The barriers M put in her way are really common. I don’t have the time. Other people are already doing the work. I’d need a qualification. The courses I’ve seen are far away and too expensive.

What’s it worth?

M was interested in taking a course to learn more and had looked into a couple. But the fact that they were pricey and bit of a distance away was an obstacle. I asked if the prospect of learning more, of enjoying exploring the world of design, of meeting like minded people, could be worth it. M admitted she’d love to give it a try.

So is it worth saving up or cutting back to afford it? Is it a potentially worthy investment? Could she find a way of prioritising the time she’d need to travel there and back?

The qualification issue

Another of the most common barriers, M felt she would need a qualification in order to set up and be taken seriously. I asked her – if someone could teach you how to do something, or could do it for you (with amazing results), would you care if they had a qualification or not?

I know some careers do require rigorous training and it may be the case that a certain level of education is required to be an interior designer. But in so many careers knowledge and experience count for a lot. And there’s always the possibility of studying for a qualification alongside getting work experience or during the very early stages of starting a business. I started coaching while studying for my coaching qualification. This doesn’t have to be a barrier.

For example, say I want to decorate my house. Imagine I have a bit of a budget, but zero interest in actually doing the research and searching for items or considering aesthetics. I would totally want to pay for the services of someone with amazing taste, whose own house is beautifully decorated, and who can make the transformation easy for me.

And get this – M mentioned that a few friends had commented on her style, or hinted that they’d love her to makeover their houses. I got excited hearing this! Proof there’s a market for her and proof she doesn’t necessarily need a qualification to get started. She could get started working with friends, and see what happens with word-of-mouth.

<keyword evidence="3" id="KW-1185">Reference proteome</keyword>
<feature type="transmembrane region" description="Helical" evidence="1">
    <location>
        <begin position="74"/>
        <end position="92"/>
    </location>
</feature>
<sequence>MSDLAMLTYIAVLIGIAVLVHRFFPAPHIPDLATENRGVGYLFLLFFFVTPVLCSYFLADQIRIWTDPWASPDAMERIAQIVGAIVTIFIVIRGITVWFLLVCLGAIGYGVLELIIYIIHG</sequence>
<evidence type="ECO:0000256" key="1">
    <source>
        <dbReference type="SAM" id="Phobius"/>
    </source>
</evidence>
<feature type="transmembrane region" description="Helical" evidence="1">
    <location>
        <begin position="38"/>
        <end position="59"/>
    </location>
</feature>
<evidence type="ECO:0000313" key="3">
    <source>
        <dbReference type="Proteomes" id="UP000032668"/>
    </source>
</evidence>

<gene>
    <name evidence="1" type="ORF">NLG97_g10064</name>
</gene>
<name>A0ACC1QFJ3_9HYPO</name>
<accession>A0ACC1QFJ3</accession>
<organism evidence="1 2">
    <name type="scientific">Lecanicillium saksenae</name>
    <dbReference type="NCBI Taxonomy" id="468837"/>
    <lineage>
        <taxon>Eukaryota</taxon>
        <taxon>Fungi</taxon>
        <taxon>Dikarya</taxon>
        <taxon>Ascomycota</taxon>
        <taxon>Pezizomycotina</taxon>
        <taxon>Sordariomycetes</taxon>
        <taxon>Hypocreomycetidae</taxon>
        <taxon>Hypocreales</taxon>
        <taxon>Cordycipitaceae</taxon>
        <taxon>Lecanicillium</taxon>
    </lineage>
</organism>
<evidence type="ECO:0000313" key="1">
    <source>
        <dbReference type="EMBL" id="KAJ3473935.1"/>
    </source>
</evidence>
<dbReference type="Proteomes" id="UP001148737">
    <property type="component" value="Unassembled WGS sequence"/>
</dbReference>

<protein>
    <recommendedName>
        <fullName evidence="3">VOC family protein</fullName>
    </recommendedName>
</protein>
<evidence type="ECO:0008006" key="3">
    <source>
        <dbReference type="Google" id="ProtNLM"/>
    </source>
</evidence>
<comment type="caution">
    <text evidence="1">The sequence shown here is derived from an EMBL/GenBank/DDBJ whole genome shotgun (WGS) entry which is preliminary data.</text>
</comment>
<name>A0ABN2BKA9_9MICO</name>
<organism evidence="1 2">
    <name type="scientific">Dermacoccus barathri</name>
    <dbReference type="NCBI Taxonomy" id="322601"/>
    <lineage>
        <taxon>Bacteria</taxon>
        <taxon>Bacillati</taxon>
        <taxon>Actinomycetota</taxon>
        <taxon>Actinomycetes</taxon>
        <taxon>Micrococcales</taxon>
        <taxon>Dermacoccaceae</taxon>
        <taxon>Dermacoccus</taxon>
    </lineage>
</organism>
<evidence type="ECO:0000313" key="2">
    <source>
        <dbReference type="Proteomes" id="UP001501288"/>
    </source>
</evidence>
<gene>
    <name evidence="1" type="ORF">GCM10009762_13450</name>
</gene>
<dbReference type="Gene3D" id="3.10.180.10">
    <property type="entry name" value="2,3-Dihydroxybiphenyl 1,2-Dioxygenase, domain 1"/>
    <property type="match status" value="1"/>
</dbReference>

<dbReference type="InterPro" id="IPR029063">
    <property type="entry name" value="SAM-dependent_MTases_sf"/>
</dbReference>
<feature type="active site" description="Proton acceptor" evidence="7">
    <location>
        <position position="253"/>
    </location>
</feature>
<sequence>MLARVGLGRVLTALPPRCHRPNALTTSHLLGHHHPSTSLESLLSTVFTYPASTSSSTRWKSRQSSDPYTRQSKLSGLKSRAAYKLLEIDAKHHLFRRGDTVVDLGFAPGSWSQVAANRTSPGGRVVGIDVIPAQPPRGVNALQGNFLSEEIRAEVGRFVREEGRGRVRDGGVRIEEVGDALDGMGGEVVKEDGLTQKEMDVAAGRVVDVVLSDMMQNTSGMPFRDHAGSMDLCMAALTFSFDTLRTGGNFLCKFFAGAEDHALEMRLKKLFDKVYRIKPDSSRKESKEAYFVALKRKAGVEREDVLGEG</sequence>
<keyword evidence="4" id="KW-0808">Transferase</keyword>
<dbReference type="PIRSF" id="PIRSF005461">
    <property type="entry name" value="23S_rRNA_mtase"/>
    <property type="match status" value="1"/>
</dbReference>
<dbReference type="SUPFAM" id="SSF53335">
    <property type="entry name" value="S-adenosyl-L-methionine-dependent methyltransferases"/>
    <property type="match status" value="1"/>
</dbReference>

Timing

In her free time M’s pinning decoration images on Pinterest and obsessively scanning Instagram. We agreed that dedicating even 30 minutes a week would be time well spent on exploring this potential new career. She can put that research to good use! And use the time to set up working for a friend for free, or calling to find out more about the course and enrolling, or working out what niche she’d focus on. Maybe seeing if she can interview or shadow someone local working as a interior designer. Step-by-step.

What if

So often we put pressure on ourselves when it comes to trying something new, putting immediate barriers in place. What if I don’t enjoy it, what if I change my mind and am no longer interested? What if it’s not for me?

Well on the other hand, what if it’s amazing – and changes everything?

The worst could be that you start taking small steps into that world, and realise you don’t enjoy it. This will help you decide that its not the path for you. You’re still a step ahead. You’re getting closer to what you want. It’s not a step back. You’ve set the gears in motion for change. You’ve shaken things up and you’re showing yourself that you’re taking yourself seriously. You can build on this.

Side Hustle

For instance M could offer her services for free and then use the results as a portfolio/case study. Go through the process with a friend/’client’ and learn from the experience. See if she actually enjoys it and if the client is pleased with the outcome (maybe following up with a questionnaire or asking for a testimonial). Was anything tricky? What could be improved? Did anything go well? Did she feel under qualified?

This could all be done on the side of carrying on with her full time employment. I’m not suggesting quitting and starting from scratch. M can slowly build up her experience, and be sure it’s a career path that appeals.

Lightbulb moment

Finally, with I visited M’s home, I was struck by the fact that she’s probably got the most stylish house I’ve seen for a couple with young kids. Her young daughters’ bedroom had simple, lovely colours, kid appropriate but not garish. In one corner of the room there was a massive leafy plant in front of a big shuttered window, with light filtering through. There was excellent storage so there weren’t toys all over the place. Somehow this all changed the room from any old kids bedroom to ‘dream’ kids bedroom.